Chinese Drywall Inspection
IRS PROVIDES RELIEF - Revenue Procedure 2010-36 provides as follows: Individuals who pay to repair damage to their personal residences or household appliances resulting from corrosive drywall may treat the amount paid as a casualty loss in the year of payment. Taxpayers with pending claim (or intend to pursue reimbursement), a taxpayer may claim a loss for 75 percent of the reimbursed amount paid during the taxable year to repair damage to the taxpayer’s personal residence and household appliances that resulted from corrosive drywall.
What is Chinese Drywall?
The term "Chinese Drywall" (or tainted drywall or wallboard) refers to drywall imported from China from 2001 to 2007 and installed in homes as late as 2009 which contains contaminants that are emitting gases and usually (but not always) create a noxious odor and corrode copper and other metal surfaces, thereby damaging your air conditioner, electrical wiring, copper plumbing, appliances and electronics. Corrosion of electrical wiring can hamper the effectiveness of your smoke detection and can create a risk of fire. Chinese drywall is also very friable, which means it is in a state where small particles can easily become dislodged with little friction, thus enabling them to easily enter your lungs. For this reason, even after Chinese drywall is removed, the toxic drywall particulate may remain unless property removed.
The first complaints to the Florida Department of Health were in June 2008 which started the initial investigations. There have been 3054 homes with reported incidents of tainted drywall in the US and Puerto Rico and 1797 of these homes where in Florida. 35 manufactures have been associated with tainted drywall and some have American markings.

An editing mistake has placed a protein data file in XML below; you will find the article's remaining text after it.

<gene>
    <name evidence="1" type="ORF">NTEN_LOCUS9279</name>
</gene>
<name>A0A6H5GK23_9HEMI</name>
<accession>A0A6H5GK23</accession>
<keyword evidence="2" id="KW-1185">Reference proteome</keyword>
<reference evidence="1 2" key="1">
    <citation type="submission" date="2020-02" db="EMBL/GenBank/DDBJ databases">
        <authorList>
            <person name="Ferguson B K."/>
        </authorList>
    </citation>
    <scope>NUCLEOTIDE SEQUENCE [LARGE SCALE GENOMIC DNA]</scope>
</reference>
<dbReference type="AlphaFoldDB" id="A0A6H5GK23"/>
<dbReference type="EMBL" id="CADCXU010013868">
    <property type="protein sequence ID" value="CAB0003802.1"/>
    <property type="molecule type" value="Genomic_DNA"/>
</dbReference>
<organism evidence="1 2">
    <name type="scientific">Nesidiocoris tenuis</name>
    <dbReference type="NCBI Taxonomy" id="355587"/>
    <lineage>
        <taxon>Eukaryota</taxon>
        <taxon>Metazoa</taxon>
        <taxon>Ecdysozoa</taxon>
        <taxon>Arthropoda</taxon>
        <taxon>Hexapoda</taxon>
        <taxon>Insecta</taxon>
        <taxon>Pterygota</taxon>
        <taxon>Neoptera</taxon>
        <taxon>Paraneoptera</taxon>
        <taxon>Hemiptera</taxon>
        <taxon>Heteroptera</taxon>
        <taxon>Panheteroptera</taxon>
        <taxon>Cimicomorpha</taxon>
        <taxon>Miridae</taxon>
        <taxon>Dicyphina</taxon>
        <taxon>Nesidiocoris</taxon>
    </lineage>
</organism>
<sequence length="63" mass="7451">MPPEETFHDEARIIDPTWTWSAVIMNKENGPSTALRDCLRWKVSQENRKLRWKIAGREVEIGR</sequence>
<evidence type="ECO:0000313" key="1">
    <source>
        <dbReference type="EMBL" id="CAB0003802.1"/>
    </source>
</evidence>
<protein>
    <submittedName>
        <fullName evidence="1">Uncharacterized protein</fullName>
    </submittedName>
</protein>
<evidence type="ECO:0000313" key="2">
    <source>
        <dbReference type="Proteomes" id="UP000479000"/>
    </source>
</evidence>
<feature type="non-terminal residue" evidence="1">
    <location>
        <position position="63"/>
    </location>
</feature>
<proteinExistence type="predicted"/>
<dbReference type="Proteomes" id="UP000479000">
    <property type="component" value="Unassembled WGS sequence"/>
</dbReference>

Home Buyer's Inspection:
When you purchase our standard Home Buyer's Inspection, we also include a visual tainted drywall screening at no additional charge. We follow a detailed non-intrusive visual inspection protocol to identify the presence of copper and metal corrosion in the home which is associated with tainted drywall. This inspection conforms to the "Threshold Inspection" of the CPSC "Interim Guidance - Identification of Homes with Corrosion from Problem Drywall as of March 18, 2011"
I Have Tainted Drywall, Now What?
File report with Florida Department of Health
Report on line with the CPSC
Get an attorney to help with the builder and insurance company.
Contact the builder.
Get base line medical tests.
Consider all options before starting remediation. If you do choose remediation, do not sign any releases or waivers with the builder or general contractor without seeking an attorney's advise.
Public adjusters to assist with insurance claims
Accountants for tax advise before starting any remediation
Reputable agents to assist with mortgage forbearance.
Licensed general contractors.